Opening statements to begin in trial of Kimberly Potter, ex-cop who killed Daunte Wright

Opening statements in the trial of a suburban Minneapolis police officer who fatally shot Daunte Wright during a routine traffic stop are expected in the same courtroom where another ex-cop was convicted of murder in the death of George Floyd.

By Ray Sanchez, Brad Parks and Peter Nickeas, CNN

(CNN) -- Opening statements in the trial of a suburban Minneapolis police officer who fatally shot Daunte Wright during a routine traffic stop are expected Wednesday in the same courtroom where another ex-cop was convicted of murder in the death of George Floyd.

Officer Kimberly Potter, 49, faces first- and second-degree manslaughter charges in a homicide her lawyers have suggested resulted from her mistaking her gun for a Taser in April. Potter has pleaded not guilty and faces at least a decade in prison if convicted.

The shooting of the 20-year-old Black man happened in Brooklyn Center, a few miles from the Hennepin County Government Center where former Minneapolis police officer Derek Chauvin was on trial for killing Floyd.

Wright's killing set off several days of protests in the Minneapolis suburb. It rocked a metropolitan area scarred by other police-involved deaths and reignited national conversations about policing and the use of force against people of color.

Just as video footage played a crucial role in the case against Chauvin, body camera video is expected to be critical in the trial against Potter, who is White.

In the footage, Potter can be heard yelling "Taser" repeatedly before she points her handgun and shoots the unarmed Wright.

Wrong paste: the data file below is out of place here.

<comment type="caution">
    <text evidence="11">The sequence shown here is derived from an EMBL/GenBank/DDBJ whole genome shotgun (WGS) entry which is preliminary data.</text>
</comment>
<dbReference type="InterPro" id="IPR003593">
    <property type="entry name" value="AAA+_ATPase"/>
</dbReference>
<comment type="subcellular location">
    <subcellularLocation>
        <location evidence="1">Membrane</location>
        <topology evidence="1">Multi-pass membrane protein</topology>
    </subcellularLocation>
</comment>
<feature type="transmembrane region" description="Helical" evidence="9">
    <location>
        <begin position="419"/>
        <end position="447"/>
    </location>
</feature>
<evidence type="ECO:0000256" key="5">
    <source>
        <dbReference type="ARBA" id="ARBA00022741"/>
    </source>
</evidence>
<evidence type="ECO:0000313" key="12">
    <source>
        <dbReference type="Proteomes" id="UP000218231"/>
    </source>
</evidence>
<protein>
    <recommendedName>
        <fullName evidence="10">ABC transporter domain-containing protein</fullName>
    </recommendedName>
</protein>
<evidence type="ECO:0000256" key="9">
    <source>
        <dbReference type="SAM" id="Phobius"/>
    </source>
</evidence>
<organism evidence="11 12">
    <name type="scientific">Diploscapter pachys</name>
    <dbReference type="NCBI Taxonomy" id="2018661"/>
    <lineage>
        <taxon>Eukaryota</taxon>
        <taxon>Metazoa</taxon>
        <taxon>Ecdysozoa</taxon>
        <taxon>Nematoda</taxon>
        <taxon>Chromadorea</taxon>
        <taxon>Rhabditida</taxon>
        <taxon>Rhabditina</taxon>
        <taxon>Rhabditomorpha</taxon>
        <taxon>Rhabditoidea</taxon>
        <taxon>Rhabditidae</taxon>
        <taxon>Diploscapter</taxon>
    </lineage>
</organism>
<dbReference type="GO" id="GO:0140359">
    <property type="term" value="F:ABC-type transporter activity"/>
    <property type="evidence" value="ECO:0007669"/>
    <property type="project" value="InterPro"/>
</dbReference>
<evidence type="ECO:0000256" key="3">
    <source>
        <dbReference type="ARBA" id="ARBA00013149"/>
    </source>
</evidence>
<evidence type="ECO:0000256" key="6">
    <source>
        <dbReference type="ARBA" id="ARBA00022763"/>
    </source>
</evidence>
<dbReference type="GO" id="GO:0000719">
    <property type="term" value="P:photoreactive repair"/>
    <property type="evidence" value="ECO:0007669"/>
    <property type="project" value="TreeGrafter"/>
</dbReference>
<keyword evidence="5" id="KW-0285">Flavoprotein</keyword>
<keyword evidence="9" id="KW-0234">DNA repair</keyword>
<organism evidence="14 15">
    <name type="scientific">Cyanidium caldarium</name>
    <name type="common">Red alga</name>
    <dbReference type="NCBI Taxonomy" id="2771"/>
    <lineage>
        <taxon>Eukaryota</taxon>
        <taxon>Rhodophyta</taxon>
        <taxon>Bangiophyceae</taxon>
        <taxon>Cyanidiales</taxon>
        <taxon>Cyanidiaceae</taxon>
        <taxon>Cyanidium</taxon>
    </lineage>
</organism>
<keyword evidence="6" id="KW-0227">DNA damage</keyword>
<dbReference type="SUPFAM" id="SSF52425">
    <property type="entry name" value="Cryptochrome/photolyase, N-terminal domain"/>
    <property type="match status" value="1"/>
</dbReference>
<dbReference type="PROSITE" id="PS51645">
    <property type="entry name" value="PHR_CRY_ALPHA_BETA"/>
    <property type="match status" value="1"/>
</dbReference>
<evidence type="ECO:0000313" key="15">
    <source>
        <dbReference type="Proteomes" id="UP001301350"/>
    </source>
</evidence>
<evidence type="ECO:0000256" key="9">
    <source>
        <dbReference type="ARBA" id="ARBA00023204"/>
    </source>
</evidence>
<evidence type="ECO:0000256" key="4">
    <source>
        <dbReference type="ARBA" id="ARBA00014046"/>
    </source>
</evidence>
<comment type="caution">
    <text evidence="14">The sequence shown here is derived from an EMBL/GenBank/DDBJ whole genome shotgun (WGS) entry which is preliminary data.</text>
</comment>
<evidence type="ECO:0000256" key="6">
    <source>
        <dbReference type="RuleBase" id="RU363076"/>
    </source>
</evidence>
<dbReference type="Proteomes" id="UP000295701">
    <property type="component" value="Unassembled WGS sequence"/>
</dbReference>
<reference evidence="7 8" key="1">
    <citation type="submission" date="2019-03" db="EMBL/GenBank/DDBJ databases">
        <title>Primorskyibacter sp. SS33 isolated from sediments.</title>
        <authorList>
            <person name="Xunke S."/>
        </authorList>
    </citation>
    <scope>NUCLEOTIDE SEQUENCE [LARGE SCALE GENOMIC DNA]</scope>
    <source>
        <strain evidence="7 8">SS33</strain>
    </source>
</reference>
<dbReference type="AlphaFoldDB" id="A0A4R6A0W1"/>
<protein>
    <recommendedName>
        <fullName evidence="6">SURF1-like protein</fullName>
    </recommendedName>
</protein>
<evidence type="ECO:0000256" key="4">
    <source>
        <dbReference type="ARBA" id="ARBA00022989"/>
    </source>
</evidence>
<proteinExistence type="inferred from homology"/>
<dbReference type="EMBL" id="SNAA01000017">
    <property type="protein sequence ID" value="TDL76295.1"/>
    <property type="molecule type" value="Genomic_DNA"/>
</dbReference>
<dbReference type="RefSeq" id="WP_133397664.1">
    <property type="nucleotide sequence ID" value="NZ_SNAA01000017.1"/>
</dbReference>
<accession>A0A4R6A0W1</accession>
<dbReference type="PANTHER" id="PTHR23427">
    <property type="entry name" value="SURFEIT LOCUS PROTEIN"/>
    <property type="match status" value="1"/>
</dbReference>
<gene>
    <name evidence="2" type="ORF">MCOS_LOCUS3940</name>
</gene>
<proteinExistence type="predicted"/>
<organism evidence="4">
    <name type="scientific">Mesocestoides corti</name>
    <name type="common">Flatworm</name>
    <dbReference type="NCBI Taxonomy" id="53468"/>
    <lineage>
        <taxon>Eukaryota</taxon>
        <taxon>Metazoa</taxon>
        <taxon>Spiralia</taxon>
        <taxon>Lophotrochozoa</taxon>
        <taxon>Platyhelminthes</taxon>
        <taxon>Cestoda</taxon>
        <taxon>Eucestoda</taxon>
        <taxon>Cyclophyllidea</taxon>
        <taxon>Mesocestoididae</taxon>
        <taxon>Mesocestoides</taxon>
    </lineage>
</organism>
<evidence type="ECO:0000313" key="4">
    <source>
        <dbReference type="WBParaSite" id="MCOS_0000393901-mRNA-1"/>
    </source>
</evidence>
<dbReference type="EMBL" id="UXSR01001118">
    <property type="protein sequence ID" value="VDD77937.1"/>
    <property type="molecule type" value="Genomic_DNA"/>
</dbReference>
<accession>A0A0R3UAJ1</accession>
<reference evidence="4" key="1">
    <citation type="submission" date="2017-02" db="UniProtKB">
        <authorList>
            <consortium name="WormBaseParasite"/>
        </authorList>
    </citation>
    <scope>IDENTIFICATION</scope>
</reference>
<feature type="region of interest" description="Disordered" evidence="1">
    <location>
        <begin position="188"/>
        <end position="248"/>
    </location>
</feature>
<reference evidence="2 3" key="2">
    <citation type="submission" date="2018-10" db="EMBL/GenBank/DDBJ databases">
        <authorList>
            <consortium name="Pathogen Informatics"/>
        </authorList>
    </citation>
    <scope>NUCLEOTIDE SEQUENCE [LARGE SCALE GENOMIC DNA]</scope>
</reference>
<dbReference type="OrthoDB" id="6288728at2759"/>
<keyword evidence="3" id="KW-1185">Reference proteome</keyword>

After firing, Potter is heard yelling: "Holy s***! I just shot him!"

Potter's testimony could also be crucial. Defense attorney Paul Engh told a prospective juror that Potter will take the stand.

Potter's defense attorneys, Engh and Earl Gray, have previously represented police officers in closely watched cases.

Engh was an attorney for Jeronimo Yanez, the former St. Anthony, Minnesota, police officer who was found not guilty of second-degree manslaughter for the fatal shooting of Philando Castile. Gray represents another ex-cop facing charges in connection with Floyd's death and also served on Yanez's legal team.

Matthew Frank, an assistant attorney general who was the lead prosecutor against Chauvin, is handling Potter's case before Hennepin County Judge Regina M. Chu.

The final members of the jury that will decide Potter's fate were selected last week. The 14 jurors, including two alternates, are seven White men, four White women, two Asian women and a Black woman.

Wright was driving on a Sunday afternoon in April when officers pulled him over for an expired tag, police said. The amended criminal complaint said Wright was also stopped because his car "had an air freshener hanging from the rearview mirror."

During the stop, officers learned he had an outstanding warrant and attempted to arrest him.

Video of the encounter showed a male officer approaching the car ahead of Potter, and a second officer on the passenger side. Potter said "have him step out," and the male officer in front asks Wright to step out of the car.

Potter appeared to say "have him step out," and another officer said "do me a favor" and "step out of the car," according to the video.

An officer told Wright he was under arrest. Potter told Wright "you have a warrant."

Wright was shot after he pulled away, struggled with an officer and stepped back into his car.

Nine days after Wright's shooting, Chauvin was convicted of murder charges in the courtroom where a jury will hear opening statements in Potter's trial.

The-CNN-Wire
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